At the mouth of one, into the next (rivers that is.)
Let’s see, which track should we follow?
As close to a groomed trail as I saw - this was also 60 miles from the nearest set of human made tracks of any sort.
And then April 1:
Looking for a turn around...
Oops! Too late.
That's 2-3 feet of snow with a foot or more of water beneath and saturating it (the whole snowy area in the foreground). The only firm area was the old track where the 550 is sitting. It, in turn, was creating a dam of sorts which was holding back the water which would otherwise have run to the low side of the ice. It was a mess, not a big one but enough that we took our sweet time. No sense having a heart attack in the midst of that beauty. Besides, I had all four boys along and it was worthwhile for them to help fix a mess like that. Even though we had spent better than an hour crossing the previous river due to similar conditions, we opted after this to turn around, cook some sausage snacks over a fire, and get home to drier clothes.
Hate to breakdown? Me too! I was getting spooked riding that old rig, the one with 21,000 miles now. (Sad thing is, I trust it more than my low miles 550 SuperSport.) I carry a GPS in a warm pocket, a handheld VHF also in a warm pocket, and snowshoes (so as to climb to the top of a high enough point from which to make a radio call.) Snowshoes, tarp, and few other useful things are in the sled. Worst case scenario, someone would come looking if I didn't return by dark. An overnight would likely be the worst I'd suffer. The walk could be long, but the exit doors from the planet are no more common than in town, they just look different.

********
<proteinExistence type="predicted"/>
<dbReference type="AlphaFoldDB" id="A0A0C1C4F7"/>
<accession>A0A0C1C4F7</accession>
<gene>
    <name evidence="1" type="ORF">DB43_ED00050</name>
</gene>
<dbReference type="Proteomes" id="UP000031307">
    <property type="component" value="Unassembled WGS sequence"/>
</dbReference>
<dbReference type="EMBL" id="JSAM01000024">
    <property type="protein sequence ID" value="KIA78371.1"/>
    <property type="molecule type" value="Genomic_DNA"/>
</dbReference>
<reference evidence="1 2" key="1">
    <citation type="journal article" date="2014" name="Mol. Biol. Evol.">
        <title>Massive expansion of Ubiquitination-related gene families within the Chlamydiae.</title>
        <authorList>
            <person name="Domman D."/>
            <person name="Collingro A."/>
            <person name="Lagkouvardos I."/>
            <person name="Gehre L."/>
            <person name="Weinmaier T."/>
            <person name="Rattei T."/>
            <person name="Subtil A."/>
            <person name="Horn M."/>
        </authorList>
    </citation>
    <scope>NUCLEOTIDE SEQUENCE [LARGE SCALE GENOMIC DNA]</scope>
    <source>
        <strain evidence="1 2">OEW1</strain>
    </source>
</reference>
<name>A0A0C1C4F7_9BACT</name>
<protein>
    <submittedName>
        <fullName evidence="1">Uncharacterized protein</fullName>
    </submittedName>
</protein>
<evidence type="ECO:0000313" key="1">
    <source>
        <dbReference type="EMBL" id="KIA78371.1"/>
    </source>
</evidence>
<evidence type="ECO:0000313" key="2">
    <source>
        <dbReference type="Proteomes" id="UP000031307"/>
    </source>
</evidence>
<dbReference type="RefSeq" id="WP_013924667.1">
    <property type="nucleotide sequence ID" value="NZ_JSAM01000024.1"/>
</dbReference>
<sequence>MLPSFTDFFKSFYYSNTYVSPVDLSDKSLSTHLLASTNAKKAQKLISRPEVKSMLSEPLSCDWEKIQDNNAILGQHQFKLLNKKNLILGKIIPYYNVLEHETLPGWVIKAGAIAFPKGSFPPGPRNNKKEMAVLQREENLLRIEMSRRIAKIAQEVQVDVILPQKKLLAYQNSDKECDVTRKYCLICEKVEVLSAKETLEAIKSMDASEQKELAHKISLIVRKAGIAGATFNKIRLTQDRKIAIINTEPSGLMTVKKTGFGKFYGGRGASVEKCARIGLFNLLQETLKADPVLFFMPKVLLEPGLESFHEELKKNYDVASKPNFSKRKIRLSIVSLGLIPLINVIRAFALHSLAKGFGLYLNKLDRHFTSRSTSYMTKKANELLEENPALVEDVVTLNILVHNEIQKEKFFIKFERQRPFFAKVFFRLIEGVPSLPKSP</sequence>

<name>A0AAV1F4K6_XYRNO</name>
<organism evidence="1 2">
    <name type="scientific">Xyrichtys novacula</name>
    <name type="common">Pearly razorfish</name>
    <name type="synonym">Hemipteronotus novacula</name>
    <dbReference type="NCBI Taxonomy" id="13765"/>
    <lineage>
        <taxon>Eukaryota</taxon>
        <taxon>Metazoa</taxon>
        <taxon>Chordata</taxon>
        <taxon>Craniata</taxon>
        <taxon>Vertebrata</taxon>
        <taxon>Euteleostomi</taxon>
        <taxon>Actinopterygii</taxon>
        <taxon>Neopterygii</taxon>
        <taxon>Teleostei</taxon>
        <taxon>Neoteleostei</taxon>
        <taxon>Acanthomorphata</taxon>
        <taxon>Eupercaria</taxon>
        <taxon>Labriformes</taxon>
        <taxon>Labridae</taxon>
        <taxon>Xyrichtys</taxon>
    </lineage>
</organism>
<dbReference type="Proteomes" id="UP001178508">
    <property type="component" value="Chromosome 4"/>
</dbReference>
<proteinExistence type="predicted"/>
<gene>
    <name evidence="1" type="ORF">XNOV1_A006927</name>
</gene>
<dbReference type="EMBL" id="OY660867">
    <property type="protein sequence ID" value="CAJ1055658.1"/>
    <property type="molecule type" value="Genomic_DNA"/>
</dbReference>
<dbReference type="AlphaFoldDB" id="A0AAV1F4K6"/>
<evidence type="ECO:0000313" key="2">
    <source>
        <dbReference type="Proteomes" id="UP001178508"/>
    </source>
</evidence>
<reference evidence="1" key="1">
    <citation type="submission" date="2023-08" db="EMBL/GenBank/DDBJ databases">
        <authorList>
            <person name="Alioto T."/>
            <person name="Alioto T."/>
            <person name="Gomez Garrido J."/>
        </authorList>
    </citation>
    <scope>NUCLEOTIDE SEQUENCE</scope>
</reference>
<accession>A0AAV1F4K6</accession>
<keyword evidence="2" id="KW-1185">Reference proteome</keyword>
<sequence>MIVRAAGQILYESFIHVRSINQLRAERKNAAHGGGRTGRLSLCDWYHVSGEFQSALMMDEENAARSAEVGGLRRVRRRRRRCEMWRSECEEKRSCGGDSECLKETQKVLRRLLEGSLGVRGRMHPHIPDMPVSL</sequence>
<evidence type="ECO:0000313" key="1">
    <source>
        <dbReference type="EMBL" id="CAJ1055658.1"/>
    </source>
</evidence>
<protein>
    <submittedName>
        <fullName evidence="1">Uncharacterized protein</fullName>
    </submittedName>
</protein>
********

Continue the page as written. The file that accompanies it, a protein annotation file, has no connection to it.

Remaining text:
Nope, primarily riding although I was open to bringing back edible critters or fur. The caribou didn't get quite this far this year so seeing a herd was not likely - sometimes a stray or three will wander though! I did almost snag a wolf which was hauling 20 pounds or so of moose meat. If my rifle hadn't jammed at the wrong moment, that critter would have been a gimme. Nothing ever is though really. (That's probably why it is known locally as getting lucky.) This ride was mostly just to go see some country I love to see and hadn't been into for a couple of years. If our weather holds - (doesn't warm too quickly and lose the meager coastal snow we have), we should be able to ride back there in April. A trip over to the Yukon River would be fun again. The river appears to be frozen right for it. The snow is a lot deeper on the river than it appears though. The machine rides nicely just on the surface. In a lot of places though, you step off and sink well down into the surface. That snow depth will really be a mess when the temps warm and it goes to mush.
To answer your question about the sled I pull though, yes it goes along in case - it's no fun to get an opportunity to bring home meat and not be able to - or ride with a lynx in front or a wolf under/behind on the seat. It is also a lot more fun to ride - and easier on the machine- to pull a sled with extra gas than it is to try to load that somehow on the machine.
Yep, we go nearly halfway through the petrol and hope we can buy more when we are there. If not, it's "backtrack" time. Because we nearly always haul gas wherever we go, we nearly always pull a sled as well.
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